OWEN: It’s fair to say that Idiot Corpse wouldn’t have come into existence without the Gosh and Broken Frontier Drink and Draw. Those monthly meetings cemented what was to become the Idiot Corpses’ working relationship. They also engendered entirely new friendships. The talents on display by the other attendees and guest-artists was never less than inspiring, and crucially it made putting pen to paper a lot of fun! So it was only fitting that some of these nefarious personalities should make a cameo appearance populating a seedy pub basement within the pages of our first comic together (and watch out for a reappearance in issue 2).
LIES: In trying to bring Soho to life for Dylan’s script in ‘The First Queen of Soho’ I chose the location as the Pizza Express on Dean Street opposite the Nellie Dean – where some of our first Drink and Draws together took place.
As soon as I finished Idiot Corpse I started working on Edgar Wright’s Last Night in Soho. The first shot I worked on took place outside the Toucan pub with the Nellie Dean and the Pizza Express in frame. I thought I’d broken reality.
Some familiar faces from the London small press scene in Idiot Corpse #1
AO: Are there any plans for an Idiot Corpse #2? And, if so, will it follow the same format as #1?
AHMAD: Absolutely, everyone’s done their scripts and we’re drawing up the pages.
LIES: We’re using the exact same method but rotating the scripts around to complete the different writer/artist combinations. A couple of extra pages each this time too.
The brilliant J. Webster Sharp, who we met at Thought Bubble last year, has agreed to do the cover so we’re very excited for that reveal too.
OWEN: A global pandemic wasn’t enough to stop issue #1 of Idiot Corpse reaching its audience and we’re determined that nothing up to and including an alien invasion will prevent issue #2 being completed.
AO: In terms of your artistic process what medium do you all work in?
AHMAD: This time round I’m penciling rough layouts at A4. Scan them in, place word balloons onto the pages in Illustrator. That lets me sus out how much drawing space I have in each panel. Print out the layouts with bubbles at A3 and then draw the thing. I’m inking by hand and also using promarkers for some grey tone.
OWEN: I spend my days aa Visual Effects Artist shovelling pixels (imagine filling up a sink with small multi-coloured lego bricks then grinding your face into it repeatedly), so I was determined to work as analogue as possible. I took the fairly traditional route of pencilling then printing out the pencils as blue-line and inking directly onto that. When I was younger and full of vim I would have scratched away for hours at my inks with a dip pen, but a sense of my impending mortality and our deadline encouraged me to the use of brush pens and fine-liners.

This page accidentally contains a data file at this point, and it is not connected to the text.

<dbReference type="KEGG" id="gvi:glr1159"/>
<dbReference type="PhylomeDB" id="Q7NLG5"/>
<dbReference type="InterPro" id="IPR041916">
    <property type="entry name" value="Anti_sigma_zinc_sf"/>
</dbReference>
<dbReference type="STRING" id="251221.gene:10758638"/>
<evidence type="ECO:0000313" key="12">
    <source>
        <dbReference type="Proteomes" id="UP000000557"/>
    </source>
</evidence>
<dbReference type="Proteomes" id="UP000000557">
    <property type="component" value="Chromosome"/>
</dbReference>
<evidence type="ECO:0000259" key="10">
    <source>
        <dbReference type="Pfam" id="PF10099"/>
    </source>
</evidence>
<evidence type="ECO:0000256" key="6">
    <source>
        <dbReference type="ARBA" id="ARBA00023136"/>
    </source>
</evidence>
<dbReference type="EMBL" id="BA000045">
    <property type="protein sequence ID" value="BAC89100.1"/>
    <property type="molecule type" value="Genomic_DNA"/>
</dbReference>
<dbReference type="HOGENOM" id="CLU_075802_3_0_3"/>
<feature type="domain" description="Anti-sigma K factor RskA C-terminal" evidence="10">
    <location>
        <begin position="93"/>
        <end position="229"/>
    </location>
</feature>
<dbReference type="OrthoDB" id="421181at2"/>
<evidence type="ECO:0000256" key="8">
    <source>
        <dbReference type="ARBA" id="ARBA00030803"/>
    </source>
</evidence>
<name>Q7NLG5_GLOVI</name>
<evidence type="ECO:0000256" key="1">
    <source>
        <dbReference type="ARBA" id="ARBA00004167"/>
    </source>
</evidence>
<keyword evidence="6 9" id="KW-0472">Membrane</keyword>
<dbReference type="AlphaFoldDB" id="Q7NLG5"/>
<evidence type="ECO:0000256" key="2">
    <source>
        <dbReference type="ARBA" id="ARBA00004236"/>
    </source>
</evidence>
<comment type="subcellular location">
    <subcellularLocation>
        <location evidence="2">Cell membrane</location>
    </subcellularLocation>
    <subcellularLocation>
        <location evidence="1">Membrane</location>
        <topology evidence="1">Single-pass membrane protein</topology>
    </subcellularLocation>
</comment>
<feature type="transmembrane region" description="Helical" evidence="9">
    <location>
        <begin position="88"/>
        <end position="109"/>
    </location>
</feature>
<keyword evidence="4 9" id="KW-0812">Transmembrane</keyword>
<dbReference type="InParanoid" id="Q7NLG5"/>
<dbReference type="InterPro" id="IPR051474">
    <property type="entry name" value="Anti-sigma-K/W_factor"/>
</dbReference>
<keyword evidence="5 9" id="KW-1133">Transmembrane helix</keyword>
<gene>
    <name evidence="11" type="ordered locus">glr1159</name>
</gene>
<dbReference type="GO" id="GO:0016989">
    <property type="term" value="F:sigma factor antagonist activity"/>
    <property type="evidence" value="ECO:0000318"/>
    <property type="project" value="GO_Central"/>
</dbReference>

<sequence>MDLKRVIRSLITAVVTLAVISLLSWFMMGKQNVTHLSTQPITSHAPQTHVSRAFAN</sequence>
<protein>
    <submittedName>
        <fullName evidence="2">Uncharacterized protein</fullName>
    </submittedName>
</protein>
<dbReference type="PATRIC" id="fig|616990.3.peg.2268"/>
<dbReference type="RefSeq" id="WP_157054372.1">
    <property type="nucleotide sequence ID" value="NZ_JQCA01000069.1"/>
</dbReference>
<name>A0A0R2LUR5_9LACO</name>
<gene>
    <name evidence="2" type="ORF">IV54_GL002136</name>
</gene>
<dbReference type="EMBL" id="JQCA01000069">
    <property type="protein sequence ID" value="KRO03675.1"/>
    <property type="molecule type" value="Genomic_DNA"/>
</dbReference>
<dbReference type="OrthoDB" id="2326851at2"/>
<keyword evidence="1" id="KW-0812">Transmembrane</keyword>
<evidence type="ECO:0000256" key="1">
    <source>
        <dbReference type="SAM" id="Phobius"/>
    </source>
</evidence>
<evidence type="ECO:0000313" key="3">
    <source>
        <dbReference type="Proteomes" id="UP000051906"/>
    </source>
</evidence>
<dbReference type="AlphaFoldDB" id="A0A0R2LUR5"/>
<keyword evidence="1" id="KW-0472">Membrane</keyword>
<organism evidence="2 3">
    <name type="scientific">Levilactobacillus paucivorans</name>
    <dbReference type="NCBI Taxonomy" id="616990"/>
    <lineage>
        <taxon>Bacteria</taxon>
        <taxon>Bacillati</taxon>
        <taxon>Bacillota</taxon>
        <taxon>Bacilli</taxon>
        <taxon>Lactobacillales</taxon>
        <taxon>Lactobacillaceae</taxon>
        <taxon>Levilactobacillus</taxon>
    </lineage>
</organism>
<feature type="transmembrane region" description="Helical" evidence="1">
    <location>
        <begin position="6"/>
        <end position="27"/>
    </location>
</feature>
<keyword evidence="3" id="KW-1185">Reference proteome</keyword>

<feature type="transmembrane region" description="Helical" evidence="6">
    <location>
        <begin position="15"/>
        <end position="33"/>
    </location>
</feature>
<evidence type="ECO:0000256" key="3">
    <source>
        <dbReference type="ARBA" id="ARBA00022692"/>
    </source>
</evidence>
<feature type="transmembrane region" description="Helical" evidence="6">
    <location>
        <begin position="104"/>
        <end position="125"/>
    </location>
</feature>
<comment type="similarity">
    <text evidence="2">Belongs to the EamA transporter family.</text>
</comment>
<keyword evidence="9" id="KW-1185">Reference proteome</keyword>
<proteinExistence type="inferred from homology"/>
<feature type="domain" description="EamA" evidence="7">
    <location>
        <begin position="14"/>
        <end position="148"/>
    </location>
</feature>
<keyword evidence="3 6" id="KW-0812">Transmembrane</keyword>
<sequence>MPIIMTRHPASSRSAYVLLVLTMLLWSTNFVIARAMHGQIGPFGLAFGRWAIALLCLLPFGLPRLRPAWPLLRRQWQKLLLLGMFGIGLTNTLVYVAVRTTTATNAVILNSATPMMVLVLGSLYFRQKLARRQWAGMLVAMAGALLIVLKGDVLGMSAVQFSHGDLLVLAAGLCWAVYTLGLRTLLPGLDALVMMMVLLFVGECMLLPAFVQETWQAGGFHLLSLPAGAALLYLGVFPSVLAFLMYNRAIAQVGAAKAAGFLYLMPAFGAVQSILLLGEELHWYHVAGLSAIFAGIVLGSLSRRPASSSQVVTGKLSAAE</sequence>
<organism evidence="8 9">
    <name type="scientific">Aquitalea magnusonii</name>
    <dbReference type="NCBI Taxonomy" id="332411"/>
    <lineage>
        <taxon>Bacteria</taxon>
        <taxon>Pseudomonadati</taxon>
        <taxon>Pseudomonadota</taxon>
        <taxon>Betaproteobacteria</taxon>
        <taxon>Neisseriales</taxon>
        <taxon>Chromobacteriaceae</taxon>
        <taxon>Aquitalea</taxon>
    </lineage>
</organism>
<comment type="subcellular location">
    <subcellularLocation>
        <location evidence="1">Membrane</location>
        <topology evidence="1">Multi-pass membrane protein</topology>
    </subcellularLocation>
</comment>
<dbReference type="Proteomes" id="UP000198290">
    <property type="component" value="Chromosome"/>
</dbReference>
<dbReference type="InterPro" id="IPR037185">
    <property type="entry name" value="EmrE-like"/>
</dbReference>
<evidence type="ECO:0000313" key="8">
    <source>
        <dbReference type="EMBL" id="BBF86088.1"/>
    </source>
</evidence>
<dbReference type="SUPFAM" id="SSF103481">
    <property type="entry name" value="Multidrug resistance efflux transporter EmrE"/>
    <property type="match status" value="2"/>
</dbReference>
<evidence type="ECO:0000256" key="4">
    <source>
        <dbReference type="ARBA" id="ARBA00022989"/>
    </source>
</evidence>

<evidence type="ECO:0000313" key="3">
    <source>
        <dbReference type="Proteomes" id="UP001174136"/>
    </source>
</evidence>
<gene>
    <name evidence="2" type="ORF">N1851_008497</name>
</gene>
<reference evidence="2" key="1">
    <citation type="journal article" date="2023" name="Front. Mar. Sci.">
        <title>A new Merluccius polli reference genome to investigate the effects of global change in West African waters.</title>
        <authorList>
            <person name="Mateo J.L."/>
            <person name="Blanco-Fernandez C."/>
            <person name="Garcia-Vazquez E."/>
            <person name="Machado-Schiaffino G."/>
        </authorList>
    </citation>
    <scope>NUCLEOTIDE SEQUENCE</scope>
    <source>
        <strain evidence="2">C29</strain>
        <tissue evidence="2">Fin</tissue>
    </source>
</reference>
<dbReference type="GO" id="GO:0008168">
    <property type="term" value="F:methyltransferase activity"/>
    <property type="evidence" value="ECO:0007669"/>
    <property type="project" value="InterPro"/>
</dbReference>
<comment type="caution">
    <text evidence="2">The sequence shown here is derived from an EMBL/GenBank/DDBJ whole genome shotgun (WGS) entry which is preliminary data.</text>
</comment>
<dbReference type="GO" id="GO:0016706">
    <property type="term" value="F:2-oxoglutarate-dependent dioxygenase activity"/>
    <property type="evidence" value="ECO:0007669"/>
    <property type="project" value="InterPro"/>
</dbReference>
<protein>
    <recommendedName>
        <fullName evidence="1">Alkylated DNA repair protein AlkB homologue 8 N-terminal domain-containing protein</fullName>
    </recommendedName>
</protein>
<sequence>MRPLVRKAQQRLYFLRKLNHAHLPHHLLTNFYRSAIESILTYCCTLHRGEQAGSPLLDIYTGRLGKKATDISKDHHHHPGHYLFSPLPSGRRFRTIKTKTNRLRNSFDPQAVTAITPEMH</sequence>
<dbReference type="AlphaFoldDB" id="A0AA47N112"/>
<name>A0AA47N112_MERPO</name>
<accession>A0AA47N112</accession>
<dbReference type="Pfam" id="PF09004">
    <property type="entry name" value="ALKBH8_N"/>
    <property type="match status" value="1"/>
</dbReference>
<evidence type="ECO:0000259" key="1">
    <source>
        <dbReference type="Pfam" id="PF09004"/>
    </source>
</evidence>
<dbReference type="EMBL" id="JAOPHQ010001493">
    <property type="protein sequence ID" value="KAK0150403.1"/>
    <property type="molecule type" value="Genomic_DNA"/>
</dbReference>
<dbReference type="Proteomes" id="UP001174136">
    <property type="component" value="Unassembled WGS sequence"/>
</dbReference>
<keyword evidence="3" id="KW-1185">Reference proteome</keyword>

LIES: I started out inking everything by hand using brush pens and fine tips on Bristol Board. But on Idiot Corpse I pencilled on Bristol but then decided to ink digitally in Procreate to save time. I then started experimenting with 3D layouts in Blender and Clip Studio for my comic Marchog Draenog to try to streamline the process of getting pages out fast.
But I think I found that any time I saved on pencilling I ended up just having to do in the inking stage, often zoomed in repeating areas that didn’t need it. Also since I work from home I didn’t need to be as mobile as I used to. I’m enjoying the feeling of real life inking again, though Procreate is still very useful to me for roughs and Clip Studio for laying out panels.
AO: Aled, last year at BF we reviewed your reality-warping hedgehog comic Marchog Draenog. What new work will you have for us this week at SLCZF?
LIES. I decided to make some zines based around rejected or forgotten comics I’ve made to give them a new shot at life. Other Truths pretty much covers my journey into comic making in two small volumes. Just 10 copies of each as a SLCZF exclusive!
Other Truths 01: ‘Gitto Peth’ contains the first attempt at a comic I made about 5 years ago. The story had kind of written itself playing out in my head which I then translated to the page by trying to just go with the flow of what came next. I then inked it all out and then tried to ‘Marvel method’ with myself at the end to work out the dialogue.But once it was finished it suddenly just felt done, I couldn’t work out how to take it further. I thought maybe that was that, I’d moved on and it was a learning experience I’d left behind.
But when I looked at it again recently, without the pressure of it having to be perfect, I now like this dreamlike story that just is what it is. You have to guess what’s going on and know about as much as I do.
Other Truths 02: ‘Forshaken’: since volume 01 got taken up with one long story everything else fits into Volume 02! It contains two entries I made for the Thought Bubble 2000 AD comic art competition, several sketchbook and Inktober drawings and the short comic ‘Bicameral Blues’, I made for the first WIP anthology (in a new black and white version). I’ve home-printed them on this big, refurbished office printer/scanner I recently got for pretty cheap.
AO: And, finally, are there any other comics projects you’re all working on that you can tell us about?
AHMAD: I’m working on a couple of short comics and a thing of sketchbook bits.
OWEN: I am, by any stretch of Newtonian physics, the slowest artist in Idiot Corpse, so that’s all I’ll be working on until it’s finished.
I’ve got a few stories tucked away in drawers that I’d like to illustrate, but there’s a moral to that tale: years ago I wrote a story and put it away thinking ‘I’ll draw that one day, I think it might be fun’. It was a story about Big Brother contestants trapped in the house during a zombie invasion. How surprised was I then, to switch on the TV a couple of years later and see a trailer for Charlie Brooker’s Dead Set. So to anyone else, whatever you’ve got, get it out there.
LIES: I’ve just finished writing a story provisionally titled ‘Gitto Peth 1096’ that is kind of a 30-page sequel to the ‘Bicameral Blues’ story included in Other Truths 02 that connects to some strings of ‘Gitto Peth’ in Other Truths 01. Everything is folding together/collapsing in on itself.
It features angels, turnips, a pig, Normans, alchemy, homunculi and a medieval cinema. I hope to have it finished over the summer and ready for Thought Bubble in November.
Review by Andy Oliver
Idiot Corpse are at Table 34 at the South London Comic and Zine Fair this Sunday July 10th.